Join Our eBusiness Team! We’re Hiring A Principal/Senior Analyst Focused On eCommerce Technology

eCommerce technology is a fast-growing, rapidly evolving industry – we’re looking for a Principal/Senior Analyst to help build our coverage of this incredibly dynamic area. 

Here’s a quick snapshot from the job description:

The Principal/Senior Analyst will write for, present to, and advise eBusiness & Channel Strategy Professionals in the retail, wholesale, and CPG industries to help guide their eCommerce and other multichannel commerce technology decisions. He/she will need a strong understanding of the business and technology issues facing eBusiness executives today and an appetite for conducting and writing research to stay abreast of the issues.

If this is you, we’d love to hear from you! Please feel free to reach out directly to me at zwigder at forrester dot com or submit via the job posting

How Sophisticated Is Your Approach To Mobile?

Today, Forrester published an updated study to help eBusiness professionals understand how their peers in other companies with more experience are taking on mobile. The report (which clients can find here) is titled "Mobile Maturity Equates To Mobile Competency."

In the study, Forrester put eBusiness professionals into one of three groups based on the maturity of their mobile strategy - how many years a strategy had been in place. From there, the report provides an in-depth comparison of the approach to developing mobile strategies, level of collaboration, staffing, use of technology, spend, key performance metrics used, and approach to development.

A few key takeaways:

- Senior leaderships is essential. Only 54% of companies just getting started with mobile feel their company sees mobile as a strategic initiative. In comparison, 87% of eBusiness professionals with a more established plan have this support.

- eBusiness professionals with more experience are more likely to build in-house. They understand that mobile services cannot be one-off projects. Mobile services are assets, touchpoints, channels, and more that require infrastructure and ongoing maintenance and improvements. They also use consultants or agencies but lean toward custom builds to get the most out of the medium.

- eBusiness professionals often lead with iOS applications, followed by Android. Less than 10% of experienced eBusiness professionals build for BlackBerry or Windows today.

- Experienced eBusiness professionals have a process in place to develop strategy that either is mobile POST or strongly resembles mobile POST.

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The End Of A Long Week In eBusiness In New York

My colleague Patti Freeman Evans put up a great blog post yesterday about eBusiness efforts post-Sandy. I wanted to finish off the week with a snapshot of the ATM screen I took about 10 minutes ago at my local Chase branch - amazing what a multi-touchpoint world we now live in (I count up to six in this one message alone!).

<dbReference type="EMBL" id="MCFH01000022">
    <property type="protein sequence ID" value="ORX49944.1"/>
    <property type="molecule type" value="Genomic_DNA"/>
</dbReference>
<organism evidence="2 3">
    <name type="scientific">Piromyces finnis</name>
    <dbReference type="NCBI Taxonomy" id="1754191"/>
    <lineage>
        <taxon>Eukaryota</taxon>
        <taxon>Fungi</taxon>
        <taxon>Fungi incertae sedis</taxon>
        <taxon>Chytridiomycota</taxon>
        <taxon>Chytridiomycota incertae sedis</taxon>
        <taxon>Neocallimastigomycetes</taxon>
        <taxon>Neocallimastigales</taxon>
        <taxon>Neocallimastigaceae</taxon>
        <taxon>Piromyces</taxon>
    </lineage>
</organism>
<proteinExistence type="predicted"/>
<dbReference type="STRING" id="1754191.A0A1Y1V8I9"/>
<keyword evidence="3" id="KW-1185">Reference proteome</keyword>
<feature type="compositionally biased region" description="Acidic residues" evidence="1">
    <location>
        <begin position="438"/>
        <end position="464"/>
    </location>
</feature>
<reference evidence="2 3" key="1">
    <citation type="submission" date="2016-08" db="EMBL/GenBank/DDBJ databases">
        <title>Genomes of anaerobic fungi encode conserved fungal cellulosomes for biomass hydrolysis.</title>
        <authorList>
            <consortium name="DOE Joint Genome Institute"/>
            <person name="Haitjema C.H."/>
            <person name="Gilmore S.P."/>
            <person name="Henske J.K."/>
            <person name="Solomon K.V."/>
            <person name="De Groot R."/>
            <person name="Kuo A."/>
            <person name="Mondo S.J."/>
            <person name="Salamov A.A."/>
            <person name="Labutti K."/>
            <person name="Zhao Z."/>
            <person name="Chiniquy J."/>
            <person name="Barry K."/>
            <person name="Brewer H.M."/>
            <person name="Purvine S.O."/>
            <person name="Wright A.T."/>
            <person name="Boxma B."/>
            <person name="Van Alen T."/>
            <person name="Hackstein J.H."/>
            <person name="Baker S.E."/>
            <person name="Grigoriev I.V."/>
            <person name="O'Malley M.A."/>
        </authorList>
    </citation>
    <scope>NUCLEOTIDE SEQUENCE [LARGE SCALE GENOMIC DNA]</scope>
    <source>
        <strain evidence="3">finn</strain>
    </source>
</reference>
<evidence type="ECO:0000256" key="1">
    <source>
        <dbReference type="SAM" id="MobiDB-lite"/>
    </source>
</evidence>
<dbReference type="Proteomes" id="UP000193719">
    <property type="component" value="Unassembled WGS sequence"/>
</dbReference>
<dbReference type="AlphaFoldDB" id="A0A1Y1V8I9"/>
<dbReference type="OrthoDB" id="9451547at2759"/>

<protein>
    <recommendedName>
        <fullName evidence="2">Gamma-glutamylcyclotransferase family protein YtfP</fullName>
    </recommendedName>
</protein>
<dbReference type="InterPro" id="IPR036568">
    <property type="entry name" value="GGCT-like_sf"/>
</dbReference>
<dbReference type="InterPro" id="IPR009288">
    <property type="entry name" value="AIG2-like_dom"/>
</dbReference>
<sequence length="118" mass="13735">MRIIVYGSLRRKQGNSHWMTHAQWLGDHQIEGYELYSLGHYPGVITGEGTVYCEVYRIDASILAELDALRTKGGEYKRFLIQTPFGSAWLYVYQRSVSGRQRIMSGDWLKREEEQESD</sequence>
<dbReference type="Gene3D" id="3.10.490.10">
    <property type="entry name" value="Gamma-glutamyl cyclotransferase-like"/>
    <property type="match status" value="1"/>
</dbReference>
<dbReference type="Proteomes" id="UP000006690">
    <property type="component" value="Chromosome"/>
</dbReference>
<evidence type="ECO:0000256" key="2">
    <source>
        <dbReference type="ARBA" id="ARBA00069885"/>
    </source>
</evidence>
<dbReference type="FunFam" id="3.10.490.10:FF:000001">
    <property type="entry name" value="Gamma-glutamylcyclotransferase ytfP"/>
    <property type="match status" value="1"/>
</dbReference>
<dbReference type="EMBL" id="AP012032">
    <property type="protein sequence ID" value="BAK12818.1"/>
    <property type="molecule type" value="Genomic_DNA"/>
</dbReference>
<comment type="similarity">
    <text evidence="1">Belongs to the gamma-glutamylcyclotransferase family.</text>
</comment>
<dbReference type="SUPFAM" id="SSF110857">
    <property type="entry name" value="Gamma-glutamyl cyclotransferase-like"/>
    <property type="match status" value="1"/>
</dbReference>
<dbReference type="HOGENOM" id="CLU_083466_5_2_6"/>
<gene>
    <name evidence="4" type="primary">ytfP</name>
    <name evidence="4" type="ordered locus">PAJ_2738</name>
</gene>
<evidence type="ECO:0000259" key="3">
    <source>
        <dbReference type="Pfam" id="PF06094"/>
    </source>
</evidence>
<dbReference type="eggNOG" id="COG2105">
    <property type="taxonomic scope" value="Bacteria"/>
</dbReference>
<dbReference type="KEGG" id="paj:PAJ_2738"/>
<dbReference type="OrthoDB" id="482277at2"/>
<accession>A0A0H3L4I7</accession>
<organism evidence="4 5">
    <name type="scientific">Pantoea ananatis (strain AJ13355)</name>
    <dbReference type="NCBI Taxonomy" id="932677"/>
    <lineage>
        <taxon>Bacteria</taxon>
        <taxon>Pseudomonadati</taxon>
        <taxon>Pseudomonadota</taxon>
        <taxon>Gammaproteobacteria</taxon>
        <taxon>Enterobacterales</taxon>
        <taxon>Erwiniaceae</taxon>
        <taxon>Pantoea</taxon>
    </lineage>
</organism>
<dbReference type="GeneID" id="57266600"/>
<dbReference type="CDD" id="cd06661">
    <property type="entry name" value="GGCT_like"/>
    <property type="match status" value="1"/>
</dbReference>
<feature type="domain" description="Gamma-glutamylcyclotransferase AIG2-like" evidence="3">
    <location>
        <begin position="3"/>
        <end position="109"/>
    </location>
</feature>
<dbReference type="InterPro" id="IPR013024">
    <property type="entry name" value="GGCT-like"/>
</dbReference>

Wishing everyone a safe weekend.

eBusinesses Use Digital to Deal with Sandy

eBusiness professionals have disaster recovery plans in place to deal with nearly annual storms across the country.  How many times have we heard of a snow storm November and December slamming formerly robust holiday sales?  However, Sandy has put the northeast in uncharted waters.  The extent of the challenges we face in the nation's most populous region is vast and varied:  Gas, fuel and water shortages, road closures, and electrical outages affect both homes and businesses throughout the area.  NYC is an odd microcosm of the variety of issues we face:  Below 23rd Street has water but no electricity and no subway service. By contrast, north of 23rd Street - while it’s not business as usual - life is closer to normal.  Yet, in the outer boroughs and the tri-state area, the situation is often much, much more dire.   

I write this from refuge at my brother-in-law’s apartment at 100th Street because we lost power at home in Tribeca.  Since we are safe, I am more frustrated by lack of battery power and Wi-Fi variability than I am with the lack of electricity for other things.   I felt so cut off without internet access.  To see crowds of people leaning up against closed Starbucks locations’ outer walls to access Wi-Fi is an indication of how digital technology has become so critical to our daily lives.  Now, fully connected, I am able to work at near full capacity in spite of the devastation around me – I just wish my brain was up to my digital capabilities.

Across a broad search on how eBusinesses are dealing with the situation, a number of initiatives arose:

  • Local businesses are already using digital means to try to recover.
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